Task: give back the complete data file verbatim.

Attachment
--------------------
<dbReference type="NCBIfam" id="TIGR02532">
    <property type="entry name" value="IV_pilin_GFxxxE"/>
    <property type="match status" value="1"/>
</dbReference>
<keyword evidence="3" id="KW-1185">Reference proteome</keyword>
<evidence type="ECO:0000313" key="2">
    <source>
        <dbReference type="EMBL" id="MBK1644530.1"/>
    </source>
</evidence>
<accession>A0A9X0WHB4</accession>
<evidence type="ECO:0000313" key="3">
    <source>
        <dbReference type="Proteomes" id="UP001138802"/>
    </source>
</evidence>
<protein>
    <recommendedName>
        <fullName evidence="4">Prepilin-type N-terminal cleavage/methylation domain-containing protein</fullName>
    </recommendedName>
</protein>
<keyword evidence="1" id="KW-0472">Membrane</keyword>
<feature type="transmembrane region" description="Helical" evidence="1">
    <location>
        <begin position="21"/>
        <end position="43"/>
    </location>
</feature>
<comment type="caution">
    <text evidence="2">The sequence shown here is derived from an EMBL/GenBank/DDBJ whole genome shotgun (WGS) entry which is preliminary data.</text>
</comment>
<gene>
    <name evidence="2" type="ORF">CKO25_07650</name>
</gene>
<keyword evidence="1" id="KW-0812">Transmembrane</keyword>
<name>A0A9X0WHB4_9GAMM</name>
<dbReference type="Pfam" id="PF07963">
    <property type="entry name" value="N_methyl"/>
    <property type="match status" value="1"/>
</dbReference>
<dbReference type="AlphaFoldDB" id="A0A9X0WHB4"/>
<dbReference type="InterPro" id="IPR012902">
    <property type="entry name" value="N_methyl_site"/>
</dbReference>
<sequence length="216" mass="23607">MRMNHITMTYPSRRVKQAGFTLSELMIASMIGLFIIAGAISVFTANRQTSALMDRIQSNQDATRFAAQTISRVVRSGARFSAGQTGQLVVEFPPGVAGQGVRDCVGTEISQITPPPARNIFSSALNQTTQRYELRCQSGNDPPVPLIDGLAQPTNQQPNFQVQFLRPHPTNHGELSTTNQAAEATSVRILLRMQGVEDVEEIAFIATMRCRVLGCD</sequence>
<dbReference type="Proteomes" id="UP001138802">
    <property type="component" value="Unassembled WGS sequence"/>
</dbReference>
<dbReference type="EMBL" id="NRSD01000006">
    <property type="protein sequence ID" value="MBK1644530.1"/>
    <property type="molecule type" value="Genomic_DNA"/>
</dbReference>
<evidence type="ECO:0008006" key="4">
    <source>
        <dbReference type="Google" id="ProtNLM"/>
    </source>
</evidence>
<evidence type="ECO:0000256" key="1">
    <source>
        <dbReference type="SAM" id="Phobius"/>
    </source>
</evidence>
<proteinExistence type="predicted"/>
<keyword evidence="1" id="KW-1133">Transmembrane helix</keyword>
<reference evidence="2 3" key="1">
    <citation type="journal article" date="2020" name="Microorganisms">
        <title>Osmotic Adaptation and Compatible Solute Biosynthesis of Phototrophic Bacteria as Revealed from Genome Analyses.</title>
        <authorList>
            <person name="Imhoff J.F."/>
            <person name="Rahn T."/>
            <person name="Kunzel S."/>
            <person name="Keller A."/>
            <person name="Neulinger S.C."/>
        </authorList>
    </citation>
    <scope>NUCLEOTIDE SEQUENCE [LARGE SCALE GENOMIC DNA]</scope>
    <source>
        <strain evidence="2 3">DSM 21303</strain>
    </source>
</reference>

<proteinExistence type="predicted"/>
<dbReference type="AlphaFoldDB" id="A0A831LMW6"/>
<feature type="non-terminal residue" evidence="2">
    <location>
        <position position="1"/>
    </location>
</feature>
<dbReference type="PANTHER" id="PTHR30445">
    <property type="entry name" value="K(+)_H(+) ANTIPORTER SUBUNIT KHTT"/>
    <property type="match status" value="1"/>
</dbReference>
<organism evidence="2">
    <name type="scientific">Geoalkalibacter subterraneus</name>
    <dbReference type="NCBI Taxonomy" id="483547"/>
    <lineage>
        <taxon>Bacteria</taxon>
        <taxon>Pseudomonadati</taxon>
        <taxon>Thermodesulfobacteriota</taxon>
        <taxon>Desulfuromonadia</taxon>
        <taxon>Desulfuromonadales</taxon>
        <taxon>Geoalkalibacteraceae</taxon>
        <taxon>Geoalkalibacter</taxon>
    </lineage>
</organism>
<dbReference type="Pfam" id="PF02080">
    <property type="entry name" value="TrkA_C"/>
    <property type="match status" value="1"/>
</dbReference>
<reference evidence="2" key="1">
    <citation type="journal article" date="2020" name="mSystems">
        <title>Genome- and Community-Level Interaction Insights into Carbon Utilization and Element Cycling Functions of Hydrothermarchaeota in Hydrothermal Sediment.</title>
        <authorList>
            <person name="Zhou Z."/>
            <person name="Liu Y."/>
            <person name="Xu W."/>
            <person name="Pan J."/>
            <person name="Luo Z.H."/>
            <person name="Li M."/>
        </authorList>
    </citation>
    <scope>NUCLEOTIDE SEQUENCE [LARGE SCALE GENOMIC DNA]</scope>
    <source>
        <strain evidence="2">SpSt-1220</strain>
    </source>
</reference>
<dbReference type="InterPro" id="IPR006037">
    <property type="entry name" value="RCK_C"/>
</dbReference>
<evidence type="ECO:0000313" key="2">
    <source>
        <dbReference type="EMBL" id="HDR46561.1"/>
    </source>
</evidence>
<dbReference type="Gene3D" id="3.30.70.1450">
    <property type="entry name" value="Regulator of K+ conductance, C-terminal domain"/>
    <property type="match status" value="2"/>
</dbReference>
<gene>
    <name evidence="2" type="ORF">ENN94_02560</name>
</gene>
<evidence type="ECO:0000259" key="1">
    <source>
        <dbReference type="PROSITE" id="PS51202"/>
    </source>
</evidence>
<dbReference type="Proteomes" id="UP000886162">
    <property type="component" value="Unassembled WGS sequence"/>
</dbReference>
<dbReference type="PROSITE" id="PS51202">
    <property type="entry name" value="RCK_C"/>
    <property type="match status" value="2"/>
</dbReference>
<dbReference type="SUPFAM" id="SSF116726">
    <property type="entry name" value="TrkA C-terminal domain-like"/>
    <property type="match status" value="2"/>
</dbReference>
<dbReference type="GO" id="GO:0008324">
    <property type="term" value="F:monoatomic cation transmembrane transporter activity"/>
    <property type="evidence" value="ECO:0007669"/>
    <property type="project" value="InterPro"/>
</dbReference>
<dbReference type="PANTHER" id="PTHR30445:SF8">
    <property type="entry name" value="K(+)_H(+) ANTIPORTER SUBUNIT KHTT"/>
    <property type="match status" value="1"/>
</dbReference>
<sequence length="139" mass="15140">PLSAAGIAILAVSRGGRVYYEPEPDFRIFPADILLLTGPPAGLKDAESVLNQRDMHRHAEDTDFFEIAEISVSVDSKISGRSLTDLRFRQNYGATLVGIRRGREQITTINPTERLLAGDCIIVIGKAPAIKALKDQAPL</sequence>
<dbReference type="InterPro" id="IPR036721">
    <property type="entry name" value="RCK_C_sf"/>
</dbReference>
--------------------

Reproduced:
<dbReference type="NCBIfam" id="TIGR02532">
    <property type="entry name" value="IV_pilin_GFxxxE"/>
    <property type="match status" value="1"/>
</dbReference>
<keyword evidence="3" id="KW-1185">Reference proteome</keyword>
<evidence type="ECO:0000313" key="2">
    <source>
        <dbReference type="EMBL" id="MBK1644530.1"/>
    </source>
</evidence>
<accession>A0A9X0WHB4</accession>
<evidence type="ECO:0000313" key="3">
    <source>
        <dbReference type="Proteomes" id="UP001138802"/>
    </source>
</evidence>
<protein>
    <recommendedName>
        <fullName evidence="4">Prepilin-type N-terminal cleavage/methylation domain-containing protein</fullName>
    </recommendedName>
</protein>
<keyword evidence="1" id="KW-0472">Membrane</keyword>
<feature type="transmembrane region" description="Helical" evidence="1">
    <location>
        <begin position="21"/>
        <end position="43"/>
    </location>
</feature>
<comment type="caution">
    <text evidence="2">The sequence shown here is derived from an EMBL/GenBank/DDBJ whole genome shotgun (WGS) entry which is preliminary data.</text>
</comment>
<gene>
    <name evidence="2" type="ORF">CKO25_07650</name>
</gene>
<keyword evidence="1" id="KW-0812">Transmembrane</keyword>
<name>A0A9X0WHB4_9GAMM</name>
<dbReference type="Pfam" id="PF07963">
    <property type="entry name" value="N_methyl"/>
    <property type="match status" value="1"/>
</dbReference>
<dbReference type="AlphaFoldDB" id="A0A9X0WHB4"/>
<dbReference type="InterPro" id="IPR012902">
    <property type="entry name" value="N_methyl_site"/>
</dbReference>
<sequence length="216" mass="23607">MRMNHITMTYPSRRVKQAGFTLSELMIASMIGLFIIAGAISVFTANRQTSALMDRIQSNQDATRFAAQTISRVVRSGARFSAGQTGQLVVEFPPGVAGQGVRDCVGTEISQITPPPARNIFSSALNQTTQRYELRCQSGNDPPVPLIDGLAQPTNQQPNFQVQFLRPHPTNHGELSTTNQAAEATSVRILLRMQGVEDVEEIAFIATMRCRVLGCD</sequence>
<dbReference type="Proteomes" id="UP001138802">
    <property type="component" value="Unassembled WGS sequence"/>
</dbReference>
<dbReference type="EMBL" id="NRSD01000006">
    <property type="protein sequence ID" value="MBK1644530.1"/>
    <property type="molecule type" value="Genomic_DNA"/>
</dbReference>
<evidence type="ECO:0008006" key="4">
    <source>
        <dbReference type="Google" id="ProtNLM"/>
    </source>
</evidence>
<evidence type="ECO:0000256" key="1">
    <source>
        <dbReference type="SAM" id="Phobius"/>
    </source>
</evidence>
<proteinExistence type="predicted"/>
<keyword evidence="1" id="KW-1133">Transmembrane helix</keyword>
<reference evidence="2 3" key="1">
    <citation type="journal article" date="2020" name="Microorganisms">
        <title>Osmotic Adaptation and Compatible Solute Biosynthesis of Phototrophic Bacteria as Revealed from Genome Analyses.</title>
        <authorList>
            <person name="Imhoff J.F."/>
            <person name="Rahn T."/>
            <person name="Kunzel S."/>
            <person name="Keller A."/>
            <person name="Neulinger S.C."/>
        </authorList>
    </citation>
    <scope>NUCLEOTIDE SEQUENCE [LARGE SCALE GENOMIC DNA]</scope>
    <source>
        <strain evidence="2 3">DSM 21303</strain>
    </source>
</reference>

<proteinExistence type="predicted"/>
<dbReference type="AlphaFoldDB" id="A0A831LMW6"/>
<feature type="non-terminal residue" evidence="2">
    <location>
        <position position="1"/>
    </location>
</feature>
<dbReference type="PANTHER" id="PTHR30445">
    <property type="entry name" value="K(+)_H(+) ANTIPORTER SUBUNIT KHTT"/>
    <property type="match status" value="1"/>
</dbReference>
<organism evidence="2">
    <name type="scientific">Geoalkalibacter subterraneus</name>
    <dbReference type="NCBI Taxonomy" id="483547"/>
    <lineage>
        <taxon>Bacteria</taxon>
        <taxon>Pseudomonadati</taxon>
        <taxon>Thermodesulfobacteriota</taxon>
        <taxon>Desulfuromonadia</taxon>
        <taxon>Desulfuromonadales</taxon>
        <taxon>Geoalkalibacteraceae</taxon>
        <taxon>Geoalkalibacter</taxon>
    </lineage>
</organism>
<dbReference type="Pfam" id="PF02080">
    <property type="entry name" value="TrkA_C"/>
    <property type="match status" value="1"/>
</dbReference>
<reference evidence="2" key="1">
    <citation type="journal article" date="2020" name="mSystems">
        <title>Genome- and Community-Level Interaction Insights into Carbon Utilization and Element Cycling Functions of Hydrothermarchaeota in Hydrothermal Sediment.</title>
        <authorList>
            <person name="Zhou Z."/>
            <person name="Liu Y."/>
            <person name="Xu W."/>
            <person name="Pan J."/>
            <person name="Luo Z.H."/>
            <person name="Li M."/>
        </authorList>
    </citation>
    <scope>NUCLEOTIDE SEQUENCE [LARGE SCALE GENOMIC DNA]</scope>
    <source>
        <strain evidence="2">SpSt-1220</strain>
    </source>
</reference>
<dbReference type="InterPro" id="IPR006037">
    <property type="entry name" value="RCK_C"/>
</dbReference>
<evidence type="ECO:0000313" key="2">
    <source>
        <dbReference type="EMBL" id="HDR46561.1"/>
    </source>
</evidence>
<dbReference type="Gene3D" id="3.30.70.1450">
    <property type="entry name" value="Regulator of K+ conductance, C-terminal domain"/>
    <property type="match status" value="2"/>
</dbReference>
<gene>
    <name evidence="2" type="ORF">ENN94_02560</name>
</gene>
<evidence type="ECO:0000259" key="1">
    <source>
        <dbReference type="PROSITE" id="PS51202"/>
    </source>
</evidence>
<dbReference type="Proteomes" id="UP000886162">
    <property type="component" value="Unassembled WGS sequence"/>
</dbReference>
<dbReference type="PROSITE" id="PS51202">
    <property type="entry name" value="RCK_C"/>
    <property type="match status" value="2"/>
</dbReference>
<dbReference type="SUPFAM" id="SSF116726">
    <property type="entry name" value="TrkA C-terminal domain-like"/>
    <property type="match status" value="2"/>
</dbReference>
<dbReference type="GO" id="GO:0008324">
    <property type="term" value="F:monoatomic cation transmembrane transporter activity"/>
    <property type="evidence" value="ECO:0007669"/>
    <property type="project" value="InterPro"/>
</dbReference>
<dbReference type="PANTHER" id="PTHR30445:SF8">
    <property type="entry name" value="K(+)_H(+) ANTIPORTER SUBUNIT KHTT"/>
    <property type="match status" value="1"/>
</dbReference>
<sequence length="139" mass="15140">PLSAAGIAILAVSRGGRVYYEPEPDFRIFPADILLLTGPPAGLKDAESVLNQRDMHRHAEDTDFFEIAEISVSVDSKISGRSLTDLRFRQNYGATLVGIRRGREQITTINPTERLLAGDCIIVIGKAPAIKALKDQAPL</sequence>
<dbReference type="InterPro" id="IPR036721">
    <property type="entry name" value="RCK_C_sf"/>
</dbReference>